3: Batman R.I.P
Writer: Grant Morrison
Artist: Tony Daniel
This is a way it happened, this is a way the Batman died. This one follows Batman's struggles as an evil organization rises up, with the full intent to end Batman's life through a variety of mind bending tricks. Holy crap is this book twisted. This was my first experience in the mad ramblings of Grant Morrison and even though he was taking on the most human of DC's trinity, the mind bending doesn't stop. We see Batman get dragged through the mud both physically and mentally on this journey until the bitter end. The art fits the madness perfectly. An example is when Batman loses the Bruce and becomes the Batman of Zur En Arrh. The colors of the sky complement the strange new outfit, as we see is made of rags. It's a fun, maddening tale, with an ending that ties the story up perfectly.




2: The Dark Knight Returns
Writer: Frank Miller
Artist: Klaus Janson
Like you didn't expect this story to be on this list! This story revolves around an aged Bruce Wayne, who retired after the death of Jason Todd, in a world at war with one another and gangs run rampant across Gotham City. After witnessing the acts of the Mutant Gang, Bruce decides to don the cape and cowl one last time to save his city from itself. What can I say that I haven't said before? It's a fantastic story with a daring take on the characters of old. The action is amazing, with memorable scenes such as Joker and Batman's final fight in the tunnel of love. The art compliments on the dark world batman comes back to and gives frightening yet awesome appearances to the villains. So why is this not number one? Well while it is a good story, it ironically shows its old age with the allegories to Ronald Reagan, Oliver North, and The Cold War just plastered everywhere. I get at the time it fit the political landscape, but now comic readers really don't care about it, because they didn't live in the time that it was relevant. Despite this flaw, I still find enjoyment in reading the story of a Dark Knight returning.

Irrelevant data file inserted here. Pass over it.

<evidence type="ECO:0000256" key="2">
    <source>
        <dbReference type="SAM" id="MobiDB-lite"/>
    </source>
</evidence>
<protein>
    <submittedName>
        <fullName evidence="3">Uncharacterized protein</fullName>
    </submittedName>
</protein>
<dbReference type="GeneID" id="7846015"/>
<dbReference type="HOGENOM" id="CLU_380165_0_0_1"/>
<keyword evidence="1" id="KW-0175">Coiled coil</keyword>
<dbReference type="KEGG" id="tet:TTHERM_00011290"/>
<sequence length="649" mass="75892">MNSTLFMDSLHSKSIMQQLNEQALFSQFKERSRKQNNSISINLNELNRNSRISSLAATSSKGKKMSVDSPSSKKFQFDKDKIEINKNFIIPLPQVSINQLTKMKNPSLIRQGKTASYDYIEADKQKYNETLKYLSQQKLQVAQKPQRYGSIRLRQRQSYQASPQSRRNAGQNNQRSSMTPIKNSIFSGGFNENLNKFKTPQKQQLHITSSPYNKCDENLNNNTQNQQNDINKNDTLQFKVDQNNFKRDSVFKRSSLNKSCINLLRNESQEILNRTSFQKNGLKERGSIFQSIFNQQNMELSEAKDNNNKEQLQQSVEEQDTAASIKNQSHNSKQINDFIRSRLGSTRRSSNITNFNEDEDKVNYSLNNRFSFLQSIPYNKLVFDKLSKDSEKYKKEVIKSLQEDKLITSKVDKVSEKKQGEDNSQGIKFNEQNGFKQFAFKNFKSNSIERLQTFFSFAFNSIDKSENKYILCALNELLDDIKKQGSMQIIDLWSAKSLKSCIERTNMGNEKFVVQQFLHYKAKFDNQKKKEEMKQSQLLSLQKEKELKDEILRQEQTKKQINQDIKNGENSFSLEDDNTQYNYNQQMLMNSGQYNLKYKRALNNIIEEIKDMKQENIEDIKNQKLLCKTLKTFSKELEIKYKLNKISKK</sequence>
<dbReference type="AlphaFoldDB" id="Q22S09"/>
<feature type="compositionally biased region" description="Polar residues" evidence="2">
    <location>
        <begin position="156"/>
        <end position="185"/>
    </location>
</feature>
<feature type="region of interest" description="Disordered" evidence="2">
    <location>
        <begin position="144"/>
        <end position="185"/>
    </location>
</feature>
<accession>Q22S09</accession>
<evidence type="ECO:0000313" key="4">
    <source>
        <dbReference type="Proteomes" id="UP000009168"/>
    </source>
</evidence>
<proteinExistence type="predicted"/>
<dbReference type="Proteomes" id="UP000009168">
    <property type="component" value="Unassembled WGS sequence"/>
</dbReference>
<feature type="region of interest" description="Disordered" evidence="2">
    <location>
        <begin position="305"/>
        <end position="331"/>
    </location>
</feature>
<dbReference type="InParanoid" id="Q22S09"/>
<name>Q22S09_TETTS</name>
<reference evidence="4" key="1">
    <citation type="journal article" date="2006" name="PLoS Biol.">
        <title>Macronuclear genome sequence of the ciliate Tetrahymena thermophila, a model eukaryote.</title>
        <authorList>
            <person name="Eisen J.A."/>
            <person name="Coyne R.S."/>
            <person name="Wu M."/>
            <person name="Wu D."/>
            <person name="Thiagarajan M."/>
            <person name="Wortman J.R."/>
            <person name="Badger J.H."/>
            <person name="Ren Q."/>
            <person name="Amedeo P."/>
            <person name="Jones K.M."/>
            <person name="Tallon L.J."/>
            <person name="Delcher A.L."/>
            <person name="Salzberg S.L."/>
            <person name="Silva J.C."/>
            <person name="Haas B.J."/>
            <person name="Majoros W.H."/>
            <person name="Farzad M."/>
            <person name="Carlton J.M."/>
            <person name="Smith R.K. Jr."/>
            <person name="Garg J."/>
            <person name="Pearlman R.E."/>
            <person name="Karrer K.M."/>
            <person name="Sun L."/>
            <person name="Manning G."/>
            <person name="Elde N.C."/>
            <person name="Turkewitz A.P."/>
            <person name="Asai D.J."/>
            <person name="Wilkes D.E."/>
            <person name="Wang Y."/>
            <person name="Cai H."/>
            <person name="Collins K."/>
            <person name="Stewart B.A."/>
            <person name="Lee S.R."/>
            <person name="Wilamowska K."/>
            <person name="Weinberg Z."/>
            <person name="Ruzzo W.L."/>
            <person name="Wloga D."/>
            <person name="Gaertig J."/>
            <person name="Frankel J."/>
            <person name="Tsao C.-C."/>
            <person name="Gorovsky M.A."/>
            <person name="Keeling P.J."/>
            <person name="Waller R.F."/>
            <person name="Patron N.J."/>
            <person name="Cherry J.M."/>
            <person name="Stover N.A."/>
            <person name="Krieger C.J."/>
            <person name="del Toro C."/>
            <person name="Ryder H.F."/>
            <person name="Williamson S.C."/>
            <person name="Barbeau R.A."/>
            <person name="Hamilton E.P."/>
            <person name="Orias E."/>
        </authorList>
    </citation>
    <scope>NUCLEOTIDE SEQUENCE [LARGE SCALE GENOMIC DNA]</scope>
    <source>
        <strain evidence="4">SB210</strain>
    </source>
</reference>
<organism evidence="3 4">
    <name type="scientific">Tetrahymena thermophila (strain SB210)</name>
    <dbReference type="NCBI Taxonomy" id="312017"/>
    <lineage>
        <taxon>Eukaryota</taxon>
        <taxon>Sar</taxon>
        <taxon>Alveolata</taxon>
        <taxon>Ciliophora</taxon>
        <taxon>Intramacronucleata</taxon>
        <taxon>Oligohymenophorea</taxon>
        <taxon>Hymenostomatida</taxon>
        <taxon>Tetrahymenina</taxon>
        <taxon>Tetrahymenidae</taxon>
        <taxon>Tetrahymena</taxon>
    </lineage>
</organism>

1: Batman Ego
Writer/Artist: Darwyn Cooke